Oh, Columbia football. Just when your fans started to believe this year was different, you showed them that the more things change, the more they stay the same. Saturday’s loss to Dartmouth was the perfect, archetypal Columbia football game: an emotional nail-biter that we definitely could have won. In the immortal words of The Foundations, why do you build us up just to let us down and mess us around?
After winning—no, dominating—three straight games, it seemed like this season would finally be different. There was talk of a title run during the week leading up to the Penn game, and given the way the team was playing at that time, an Ivy championship wasn’t outside the realm of possibility. Even after a loss to the Quakers, it was still easy to believe that the Lions would finish near the top of the conference. Penn is the reigning champ, after all.
This excitement was palpable at Homecoming on Saturday. The atmosphere was much different than last season. People were actually excited, not apathetic, about the game. The stands were packed with over 10,000 fans—3,000 more than last year. And they weren’t just talking about all the free stuff they got. They were talking about the team—about who was having a good season and who wasn’t, about how the loss to Penn didn’t completely destroy our title hopes, about our chances of beating Dartmouth. For a while there, it almost felt like we went to a huge state school and not a certain New York City Ivy League institution. But by the end we all came crashing down to earth. It turned out to be a stereotypical Columbia football game.
At first, things weren’t that bad. Sure, Zack Kourouma fumbled the ball on the very first play from scrimmage, but he recovered it. The Lions actually ended up scoring on that drive, taking an early 7-0 lead thanks to a few solid passes by quarterback Sean Brackett and a handful of impressive rushes by Nick Gerst. The defense then managed to hold Dartmouth to just a field goal, and the 7-3 scoreline held until halftime.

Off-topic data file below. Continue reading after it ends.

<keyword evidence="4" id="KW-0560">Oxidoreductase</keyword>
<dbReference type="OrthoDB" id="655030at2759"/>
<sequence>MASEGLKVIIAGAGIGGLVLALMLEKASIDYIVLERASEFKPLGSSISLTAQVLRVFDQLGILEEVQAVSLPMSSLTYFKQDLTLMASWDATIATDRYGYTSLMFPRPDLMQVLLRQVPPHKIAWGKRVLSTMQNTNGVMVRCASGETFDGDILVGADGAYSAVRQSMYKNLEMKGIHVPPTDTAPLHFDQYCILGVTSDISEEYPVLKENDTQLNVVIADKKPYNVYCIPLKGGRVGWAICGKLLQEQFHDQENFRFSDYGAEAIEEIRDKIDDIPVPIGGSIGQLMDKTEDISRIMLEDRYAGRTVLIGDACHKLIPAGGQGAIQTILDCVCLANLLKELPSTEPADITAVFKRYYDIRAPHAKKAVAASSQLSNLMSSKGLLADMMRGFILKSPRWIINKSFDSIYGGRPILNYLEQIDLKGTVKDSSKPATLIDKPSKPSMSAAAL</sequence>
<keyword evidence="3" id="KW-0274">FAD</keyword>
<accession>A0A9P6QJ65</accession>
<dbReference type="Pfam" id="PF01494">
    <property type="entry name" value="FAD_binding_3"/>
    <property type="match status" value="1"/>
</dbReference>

Not the most exciting first half, but hey, we were winning, and nothing else really mattered. That all changed in the third quarter, though, when Dartmouth scored twice in a row to go up 17-7, making a Columbia win seem nearly impossible.
Everyone sitting around me started to groan, “Of course we’re losing. Classic Columbia football.” The mass of fans that had just been buzzing about what a beast Alex Gross is and how nimble Brackett has been was understandably deflated. We’ve been here before. We know this particular form of disappointment very intimately.
But then, one minute into the fourth quarter, Josh Martin recovered a fumble by Big Green quarterback Conner Kempe when Dartmouth was just 15 yards from scoring a third touchdown. That fumble recovery was like a volt of electricity straight to the heart of the coding crowd. The offense drove 70 yards downfield to the end zone to make the score 17-14 Dartmouth, and we were back in it.
Immediately following that drive, Ryan Murphy forced Dartmouth’s T.J. Cameron to fumble the kickoff return, and Nick Mistretta recovered it to set the Lions up at the Dartmouth 25. All the negative emotions from just minutes earlier were completely gone, and the entire crowd was going insane.
But just three plays later, Brackett got sacked and lost the ball, turning it over to the Big Green. Once again, it seemed as if the Lions were going to throw away their chance at a win and revert to their old, losing ways. At this point, people around me actually did start leaving, giving up hope that Columbia would be able to come back.
But then, once again, the Light Blue built up its fans’ hopes by forcing Dartmouth running back Nick Schwieger to fumble the ball on the very next play. The Lions took over at the Big Green 29-yard line with less than 10 minutes remaining in the game. Columbia eventually scored, regaining the lead it had held for the entire first half.
If this were any other team, it probably would have won the game, but it was Columbia. Dartmouth scored a touchdown on its next drive, taking a 24-21 lead. The Lions had a chance to pull out a last-second victory, but the offense couldn’t make it downfield and turned it over on downs.
The Light Blue is now 3-3 overall and 1-2 in the league. I would hope for at least a .500 finish in the Ivy League, but I don’t want to be let down again.